Spinner Detail Leads to SuccessBy Eric Brandriet - June 21, 2021
BladesToday's spinner blades come in a variety of shapes each providing their own vibration and flash. Many are now made of materials other than metal like the poly-carbonate Northland Tackle Butterfly Blades.
While available in countless colors and patterns, it is important to match baitfish colors or present dark and light colors due to current light and water conditions. Larger blades are a great choice for bigger, more aggressive fish where often switching to a smaller Butterfly or prop style blade can entice even the most neutral of walleyes. When trolling at slower speeds, smaller blades maintain rotation easier so they make less contact with the bottom and result in less snagging.
HooksIt is important to have a good assortment of hooks in different styles, sizes and colors. The most important is to match your hooks to the livebait being presented. Octopus to slow-death to circle all have their place. Minnows/chubs and leeches are preferred on octopus style hooks where crawlers are preferred on slow-death or octopus style that can be snelled with 2 or 3 hooks. Remember it takes less force to imbed a smaller hook so using the smallest hook that an angler can get by with is good but don't overlook the potential size of walleyes in the body of water.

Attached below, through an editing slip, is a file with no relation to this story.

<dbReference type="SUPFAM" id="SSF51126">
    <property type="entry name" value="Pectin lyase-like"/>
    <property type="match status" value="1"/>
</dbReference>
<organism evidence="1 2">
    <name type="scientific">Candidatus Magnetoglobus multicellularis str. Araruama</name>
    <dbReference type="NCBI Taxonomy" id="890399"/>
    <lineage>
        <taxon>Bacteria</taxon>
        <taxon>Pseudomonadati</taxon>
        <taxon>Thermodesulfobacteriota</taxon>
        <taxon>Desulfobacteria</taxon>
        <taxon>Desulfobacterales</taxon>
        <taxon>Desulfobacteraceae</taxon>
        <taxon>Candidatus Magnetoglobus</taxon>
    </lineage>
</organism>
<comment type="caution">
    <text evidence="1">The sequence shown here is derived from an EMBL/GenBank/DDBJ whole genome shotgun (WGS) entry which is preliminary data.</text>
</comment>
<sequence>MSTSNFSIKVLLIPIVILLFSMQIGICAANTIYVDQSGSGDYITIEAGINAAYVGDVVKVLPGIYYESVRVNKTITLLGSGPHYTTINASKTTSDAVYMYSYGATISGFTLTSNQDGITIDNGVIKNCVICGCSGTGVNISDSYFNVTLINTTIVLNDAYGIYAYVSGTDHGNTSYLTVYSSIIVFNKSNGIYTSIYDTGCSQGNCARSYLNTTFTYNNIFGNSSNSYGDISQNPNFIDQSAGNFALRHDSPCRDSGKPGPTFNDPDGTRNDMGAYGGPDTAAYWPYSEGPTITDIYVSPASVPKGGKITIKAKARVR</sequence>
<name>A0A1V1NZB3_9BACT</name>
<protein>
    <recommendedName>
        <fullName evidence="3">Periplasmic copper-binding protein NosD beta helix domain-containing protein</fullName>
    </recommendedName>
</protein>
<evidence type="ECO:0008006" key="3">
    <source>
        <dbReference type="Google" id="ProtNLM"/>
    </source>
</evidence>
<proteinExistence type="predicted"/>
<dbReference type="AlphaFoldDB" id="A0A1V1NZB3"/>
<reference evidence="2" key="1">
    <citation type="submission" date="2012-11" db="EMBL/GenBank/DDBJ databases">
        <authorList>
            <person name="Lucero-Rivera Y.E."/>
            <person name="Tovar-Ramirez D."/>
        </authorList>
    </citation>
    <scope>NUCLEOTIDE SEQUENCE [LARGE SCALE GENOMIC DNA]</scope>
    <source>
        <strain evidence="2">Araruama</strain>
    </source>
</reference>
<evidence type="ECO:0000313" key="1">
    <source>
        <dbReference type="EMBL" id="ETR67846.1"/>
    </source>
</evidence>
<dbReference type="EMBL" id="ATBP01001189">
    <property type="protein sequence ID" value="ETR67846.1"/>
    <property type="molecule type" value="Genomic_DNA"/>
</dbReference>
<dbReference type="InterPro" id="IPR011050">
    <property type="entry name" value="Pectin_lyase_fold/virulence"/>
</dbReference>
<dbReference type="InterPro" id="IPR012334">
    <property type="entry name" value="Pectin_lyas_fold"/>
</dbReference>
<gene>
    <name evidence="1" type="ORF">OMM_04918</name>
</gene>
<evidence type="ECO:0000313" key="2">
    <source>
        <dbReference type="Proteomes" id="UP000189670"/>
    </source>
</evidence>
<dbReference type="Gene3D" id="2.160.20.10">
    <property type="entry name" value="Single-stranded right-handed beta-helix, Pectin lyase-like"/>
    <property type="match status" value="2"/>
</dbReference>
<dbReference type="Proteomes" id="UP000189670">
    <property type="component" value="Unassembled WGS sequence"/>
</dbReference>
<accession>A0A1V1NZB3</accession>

BeadsLike blades and hooks, beads come in many shapes, sizes and colors and add attraction to the spinner harness. Besides attraction, beads play an important role in providing space between hooks and blade allowing the clevis to spin freely. Experimenting with different color combinations or lack of can entice more walleyes.
LineType of structure or lack of structure often depicts preferences in leader strength and length. Monofilament or fluorocarbon is usually preferred because of stretch and invisibility. The heavier the line, the more buoyant it will be which can be preferred when fishing over rock/weeds or waters with many pike. Leader length too should depend on spinner blade, structure fished and fish behavior. Heavier metal blades when fished on long snells can lay on bottom or snag up so lighter weight or smaller blades may be preferred. Traditionally, shorter snells are used more for aggressive walleyes whereas longer snells are preferred for more finicky or inactive fish traditionally.